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PUBLIC GAMES OF GREECE.                47
The effect of Terpander's songs upon the popu­lace on this occasion is described as something remarkable; men burst into tears, enemies em­braced each other, and all internal dissension was at an end.*
It is recorded therefore, that Terpander with his harp had quelled all dissension in Sparta, but by this anecdote we may see that in what the ancient Greeks called music, the words really played the most important part. To show this yet more clearly, we will here give an instance from later Athenian history where the same power was exerted for a similar purpose. A war between Athens and Megara, for the possession of the island of Salamis, had resulted in such continu­ed disaster to Athens, that the Athenians had left the island to its fate, and it was forbidden upon penalty of death to broach the subject to the pub­lic again. Solon however, attired himself as a messenger from the island to the Athenians, and in this character sang a song which roused such a martial spirit, that on the instant a large body of volunteers was formed, who, under Solon, effected its reconquest.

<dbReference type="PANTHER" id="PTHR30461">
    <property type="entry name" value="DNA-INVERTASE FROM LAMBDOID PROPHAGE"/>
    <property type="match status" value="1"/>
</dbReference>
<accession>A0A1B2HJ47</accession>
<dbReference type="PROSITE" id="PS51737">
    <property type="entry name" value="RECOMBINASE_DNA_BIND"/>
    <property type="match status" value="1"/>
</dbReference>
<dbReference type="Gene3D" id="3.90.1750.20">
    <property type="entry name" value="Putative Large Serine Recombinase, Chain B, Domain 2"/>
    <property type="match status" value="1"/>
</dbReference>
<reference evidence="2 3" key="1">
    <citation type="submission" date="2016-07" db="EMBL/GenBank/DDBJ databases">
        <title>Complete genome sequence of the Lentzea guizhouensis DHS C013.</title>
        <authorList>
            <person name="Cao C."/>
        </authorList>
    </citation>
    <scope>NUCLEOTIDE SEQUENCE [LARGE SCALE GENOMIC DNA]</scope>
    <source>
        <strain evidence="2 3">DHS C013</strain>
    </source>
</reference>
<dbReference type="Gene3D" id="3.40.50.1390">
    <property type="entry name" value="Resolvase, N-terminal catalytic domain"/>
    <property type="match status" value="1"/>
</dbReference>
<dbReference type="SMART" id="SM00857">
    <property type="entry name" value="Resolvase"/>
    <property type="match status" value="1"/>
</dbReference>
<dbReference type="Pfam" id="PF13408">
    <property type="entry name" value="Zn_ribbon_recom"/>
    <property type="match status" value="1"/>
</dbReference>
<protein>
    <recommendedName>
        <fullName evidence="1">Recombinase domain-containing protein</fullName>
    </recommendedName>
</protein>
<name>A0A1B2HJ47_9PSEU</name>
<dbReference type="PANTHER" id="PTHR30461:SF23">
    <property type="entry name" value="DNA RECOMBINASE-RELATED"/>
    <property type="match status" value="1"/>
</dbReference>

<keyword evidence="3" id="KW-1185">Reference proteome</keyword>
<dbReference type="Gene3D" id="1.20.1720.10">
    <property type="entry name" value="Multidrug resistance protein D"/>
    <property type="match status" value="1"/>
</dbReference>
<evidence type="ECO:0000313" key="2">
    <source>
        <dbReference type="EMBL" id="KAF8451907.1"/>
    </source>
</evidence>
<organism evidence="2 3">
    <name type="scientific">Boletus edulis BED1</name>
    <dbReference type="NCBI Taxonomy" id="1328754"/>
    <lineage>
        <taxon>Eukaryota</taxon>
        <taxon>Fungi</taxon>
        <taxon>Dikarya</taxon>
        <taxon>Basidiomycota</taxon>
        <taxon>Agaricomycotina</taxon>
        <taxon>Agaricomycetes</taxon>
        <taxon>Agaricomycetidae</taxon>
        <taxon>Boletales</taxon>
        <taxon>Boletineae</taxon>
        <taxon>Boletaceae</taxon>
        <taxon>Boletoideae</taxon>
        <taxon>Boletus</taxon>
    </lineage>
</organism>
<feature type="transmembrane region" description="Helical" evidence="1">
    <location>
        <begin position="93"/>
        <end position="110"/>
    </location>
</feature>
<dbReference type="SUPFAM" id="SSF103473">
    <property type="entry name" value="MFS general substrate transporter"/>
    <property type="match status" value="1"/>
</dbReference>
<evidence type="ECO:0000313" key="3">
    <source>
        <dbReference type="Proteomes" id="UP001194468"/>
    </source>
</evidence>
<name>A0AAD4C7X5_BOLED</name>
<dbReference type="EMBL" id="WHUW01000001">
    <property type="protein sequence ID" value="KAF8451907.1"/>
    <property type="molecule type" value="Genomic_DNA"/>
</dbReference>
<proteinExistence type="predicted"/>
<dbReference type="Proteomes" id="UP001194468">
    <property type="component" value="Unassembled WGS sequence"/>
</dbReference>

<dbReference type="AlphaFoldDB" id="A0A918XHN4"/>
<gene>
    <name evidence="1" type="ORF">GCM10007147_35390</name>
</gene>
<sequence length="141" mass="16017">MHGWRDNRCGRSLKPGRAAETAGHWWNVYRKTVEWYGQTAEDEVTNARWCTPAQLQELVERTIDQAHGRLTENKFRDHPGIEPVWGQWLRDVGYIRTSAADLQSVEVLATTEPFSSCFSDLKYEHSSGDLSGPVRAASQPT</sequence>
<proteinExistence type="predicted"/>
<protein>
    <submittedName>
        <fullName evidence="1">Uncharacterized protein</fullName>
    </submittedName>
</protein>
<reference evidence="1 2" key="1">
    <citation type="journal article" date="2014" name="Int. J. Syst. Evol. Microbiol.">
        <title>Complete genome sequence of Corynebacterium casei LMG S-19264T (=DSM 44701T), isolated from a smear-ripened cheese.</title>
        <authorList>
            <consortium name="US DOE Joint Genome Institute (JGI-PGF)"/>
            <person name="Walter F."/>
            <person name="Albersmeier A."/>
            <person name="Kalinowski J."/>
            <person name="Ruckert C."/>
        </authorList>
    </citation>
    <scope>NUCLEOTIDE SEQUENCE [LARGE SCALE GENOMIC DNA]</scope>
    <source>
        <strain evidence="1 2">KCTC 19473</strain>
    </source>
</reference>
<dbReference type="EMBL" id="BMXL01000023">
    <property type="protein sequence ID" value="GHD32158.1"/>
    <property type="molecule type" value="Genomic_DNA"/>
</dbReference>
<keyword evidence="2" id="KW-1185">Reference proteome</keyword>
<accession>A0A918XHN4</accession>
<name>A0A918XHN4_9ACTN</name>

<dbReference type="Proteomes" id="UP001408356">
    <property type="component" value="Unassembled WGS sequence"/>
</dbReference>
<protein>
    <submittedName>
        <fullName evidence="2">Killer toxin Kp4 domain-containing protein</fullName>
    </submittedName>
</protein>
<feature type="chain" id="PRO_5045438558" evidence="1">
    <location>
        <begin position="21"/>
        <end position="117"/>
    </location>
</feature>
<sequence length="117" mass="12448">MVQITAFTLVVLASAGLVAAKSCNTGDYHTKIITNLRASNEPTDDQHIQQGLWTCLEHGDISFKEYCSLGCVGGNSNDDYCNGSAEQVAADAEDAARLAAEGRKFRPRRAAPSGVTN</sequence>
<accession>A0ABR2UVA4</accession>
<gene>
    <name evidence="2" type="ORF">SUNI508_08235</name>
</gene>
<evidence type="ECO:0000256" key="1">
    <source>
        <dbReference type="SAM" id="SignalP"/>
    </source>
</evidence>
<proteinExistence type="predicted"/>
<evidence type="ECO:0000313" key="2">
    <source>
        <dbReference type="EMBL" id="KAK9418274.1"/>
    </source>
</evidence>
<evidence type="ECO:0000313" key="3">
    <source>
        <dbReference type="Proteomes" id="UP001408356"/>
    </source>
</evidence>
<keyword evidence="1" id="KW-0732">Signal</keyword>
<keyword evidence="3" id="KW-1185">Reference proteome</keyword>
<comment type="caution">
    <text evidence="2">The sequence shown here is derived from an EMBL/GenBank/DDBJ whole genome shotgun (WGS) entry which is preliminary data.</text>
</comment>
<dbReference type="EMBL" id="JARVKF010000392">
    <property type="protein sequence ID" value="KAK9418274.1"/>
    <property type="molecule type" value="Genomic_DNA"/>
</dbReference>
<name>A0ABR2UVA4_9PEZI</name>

Terpander and Tyrtaeus composed most of their songs in march rhythm, and after this the Spar­tans sang hymns, while marching into battle to the sound of many kitharas, which were after­wards displaced by the more penetrating flute.
Terpander also composed love songs, and banquet songs as well as nomes or hymns, and his
•Diodorus
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E-Book - An Annotated Compendium of Old Time American Songs by James Alverson III